Lydia Ko’s close brush with the LPGA Hall of Fame was a wake-up call

BRADENTON, Fla. – Lydia Ko’s approach shot on the first playoff hole nestled next to a bouquet of flowers and a row champagne bottles. Ko got relief from the grandstand (and the roses), but it was a cruel foreshadowing of what was to come.

A three-putt on the second playoff hole gave the LPGA Drive On Championship title to hometown favorite Nelly Korda, her first LPGA title since November 2022. A victory for the 26-year-old Ko would’ve made her the 35th member of the LPGA Hall of Fame and the 25th player in LPGA history to have earned 27 HOF points. Nine women were inducted as honorary members (eight LPGA founders and beloved entertainer Dinah Shore).

Alas, the champagne and roses will have to wait, which might not be such a bad thing for the LPGA. Sunday at the Drive On was edge-of-your-seat gripping. It even held the attention of Golf Twitter during the NFL Playoffs.

With the LPGA going on a three-week hiatus before heading to Asia, it’s probably best for the tour if Ko drags this out a little bit.

No one in the golf world is quite ready to say goodbye.

What if Ko were to get her 27th point in Paris with gold at the Olympics, concluding a medal sweep? What if she were to collect a third major title to get in? Imagine her marching into the Hall of Fame at the Old Course and then walking off into the sunset.

A storybook finish seems appropriate for a woman who won twice on the LPGA as an amateur. Ko’s greatest asset is her mind, and for her to nearly win the first two events of 2024 after experiencing her worst season on tour is a testament to that mental fortitude.

How hard is it to get into the LPGA Hall of Fame? Consider that Bradenton Country Club member Hollis Stacy, a four-time major winner who won 18 times on the LPGA, isn’t in it. Stacy was standing by the 18th green reveling in every second of the Ko vs. Korda showdown.

Last December, after Ko hit a stellar 3-wood at the Grant Thornton Invitational on the 17th to get her and partner Jason Day into the winner’s circle, Stacy texted Ko and told her to keep a video of that swing on her phone.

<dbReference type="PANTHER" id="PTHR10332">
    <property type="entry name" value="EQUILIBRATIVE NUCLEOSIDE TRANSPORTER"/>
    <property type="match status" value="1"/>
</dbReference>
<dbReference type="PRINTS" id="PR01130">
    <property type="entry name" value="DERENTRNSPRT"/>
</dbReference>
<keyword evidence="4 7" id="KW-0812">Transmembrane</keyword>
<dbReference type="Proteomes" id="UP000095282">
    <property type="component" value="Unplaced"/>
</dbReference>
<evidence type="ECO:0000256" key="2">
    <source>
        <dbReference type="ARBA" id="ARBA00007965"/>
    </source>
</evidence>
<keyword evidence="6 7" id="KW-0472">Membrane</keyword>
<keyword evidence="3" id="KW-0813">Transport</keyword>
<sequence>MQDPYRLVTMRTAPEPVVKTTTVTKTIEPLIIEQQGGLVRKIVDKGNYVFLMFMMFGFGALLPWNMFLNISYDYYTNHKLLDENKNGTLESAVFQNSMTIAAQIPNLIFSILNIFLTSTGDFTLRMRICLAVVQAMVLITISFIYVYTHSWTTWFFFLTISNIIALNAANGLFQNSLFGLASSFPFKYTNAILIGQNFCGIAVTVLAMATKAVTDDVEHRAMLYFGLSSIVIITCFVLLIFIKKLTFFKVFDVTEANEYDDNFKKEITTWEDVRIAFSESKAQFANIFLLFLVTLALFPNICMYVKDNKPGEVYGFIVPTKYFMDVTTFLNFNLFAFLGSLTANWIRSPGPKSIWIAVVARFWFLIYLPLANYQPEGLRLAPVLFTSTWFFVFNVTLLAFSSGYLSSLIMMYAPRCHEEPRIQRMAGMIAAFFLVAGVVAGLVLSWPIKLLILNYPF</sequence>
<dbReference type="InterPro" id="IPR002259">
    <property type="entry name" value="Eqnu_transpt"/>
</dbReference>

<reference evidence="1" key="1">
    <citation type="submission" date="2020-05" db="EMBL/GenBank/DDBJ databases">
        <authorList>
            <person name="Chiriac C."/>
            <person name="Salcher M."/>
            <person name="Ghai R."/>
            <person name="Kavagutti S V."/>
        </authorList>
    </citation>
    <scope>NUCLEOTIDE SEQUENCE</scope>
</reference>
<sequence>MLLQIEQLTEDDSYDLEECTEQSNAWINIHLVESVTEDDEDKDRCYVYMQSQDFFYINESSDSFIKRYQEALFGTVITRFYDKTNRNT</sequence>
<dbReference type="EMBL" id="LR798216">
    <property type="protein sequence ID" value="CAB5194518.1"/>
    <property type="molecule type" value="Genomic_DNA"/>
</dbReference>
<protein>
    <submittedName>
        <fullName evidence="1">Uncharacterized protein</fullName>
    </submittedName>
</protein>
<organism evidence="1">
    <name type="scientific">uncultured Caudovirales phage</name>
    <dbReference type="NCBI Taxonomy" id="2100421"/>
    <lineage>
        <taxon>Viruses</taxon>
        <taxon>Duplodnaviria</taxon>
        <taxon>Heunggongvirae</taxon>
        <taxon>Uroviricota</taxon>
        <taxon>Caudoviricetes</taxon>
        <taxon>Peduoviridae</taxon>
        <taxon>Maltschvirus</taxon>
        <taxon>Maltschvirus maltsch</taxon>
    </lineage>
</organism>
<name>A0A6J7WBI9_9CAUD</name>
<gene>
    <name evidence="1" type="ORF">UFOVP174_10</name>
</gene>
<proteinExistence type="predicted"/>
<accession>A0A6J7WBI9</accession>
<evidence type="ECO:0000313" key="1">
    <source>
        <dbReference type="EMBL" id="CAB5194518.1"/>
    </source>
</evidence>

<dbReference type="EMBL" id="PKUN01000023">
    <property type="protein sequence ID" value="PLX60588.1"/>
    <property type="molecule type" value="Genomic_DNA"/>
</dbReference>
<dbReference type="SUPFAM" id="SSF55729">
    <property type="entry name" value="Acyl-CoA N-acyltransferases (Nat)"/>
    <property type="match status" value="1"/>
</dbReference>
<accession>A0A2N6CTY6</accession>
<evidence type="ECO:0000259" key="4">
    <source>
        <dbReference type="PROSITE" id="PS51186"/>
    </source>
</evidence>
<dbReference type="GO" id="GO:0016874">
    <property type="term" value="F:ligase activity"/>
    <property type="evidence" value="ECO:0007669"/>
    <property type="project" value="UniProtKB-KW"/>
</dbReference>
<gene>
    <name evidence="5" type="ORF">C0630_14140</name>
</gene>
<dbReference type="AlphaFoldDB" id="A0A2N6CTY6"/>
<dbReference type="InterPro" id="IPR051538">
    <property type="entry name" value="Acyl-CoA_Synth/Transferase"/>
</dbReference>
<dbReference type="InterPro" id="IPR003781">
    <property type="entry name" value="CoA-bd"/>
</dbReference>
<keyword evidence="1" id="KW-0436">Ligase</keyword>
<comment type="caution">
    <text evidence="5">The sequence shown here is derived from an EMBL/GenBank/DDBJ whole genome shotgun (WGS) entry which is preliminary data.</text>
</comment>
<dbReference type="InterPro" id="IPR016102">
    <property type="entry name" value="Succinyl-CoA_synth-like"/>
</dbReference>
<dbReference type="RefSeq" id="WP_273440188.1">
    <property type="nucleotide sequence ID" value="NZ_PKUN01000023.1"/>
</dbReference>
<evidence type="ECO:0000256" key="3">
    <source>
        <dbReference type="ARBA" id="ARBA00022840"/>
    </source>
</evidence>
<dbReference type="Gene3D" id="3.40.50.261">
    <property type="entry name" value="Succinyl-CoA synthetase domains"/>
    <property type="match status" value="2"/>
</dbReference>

“That’s probably the best swing I’ve seen you make under pressure,” Stacy told her.

On Sunday at the Drive On, Ko hit a 3-hybrid on the par-5 17th that, while thin, might have trumped it, settling up a tap-in eagle that propelled her to the top of the board.

While Korda takes off seven weeks before her next stop (she’s heading to Prague on Monday to visit her grandparents) Ko will have a solid month off. She’s not playing in Thailand because, up until last week’s win at the Hilton Grand Vacations Tournament of Champions, she wasn’t in the field. She won’t defend on the LET in Saudi Arabia either. Her next event will be the HSBC Women’s Champions in Singapore.

Ko believes that being one point away from the Hall is actually less stressful than being two points away. Two feels far away, while one feels more doable.

“I think I was a lot calmer last week than I thought I was going to be,” she said. “I was a lot calmer, I think, today than I thought I was going to be.”

Ko said hello to Stacy while in the midst of the action on the 18th green, and the LPGA legend marveled at how relaxed the Kiwi looked.

When it was over, Ko graciously thanked all the volunteers, hugged the friends who’d stuck around and made sure to congratulate Nelly’s parents, telling them to give eldest daughter Jessica Korda her best as she nears her due date.

More than a decade ago, Ko made it clear from the start of her professional career that she wouldn’t play past the age of 30. The Paris Olympics are important to her, but if she gets into the Hall of Fame this season, it’s hard to imagine her sticking around much longer.

Today was a loud reminder to enjoy Ko while we can. There likely won’t be another like her.

Story originally appeared on GolfWeek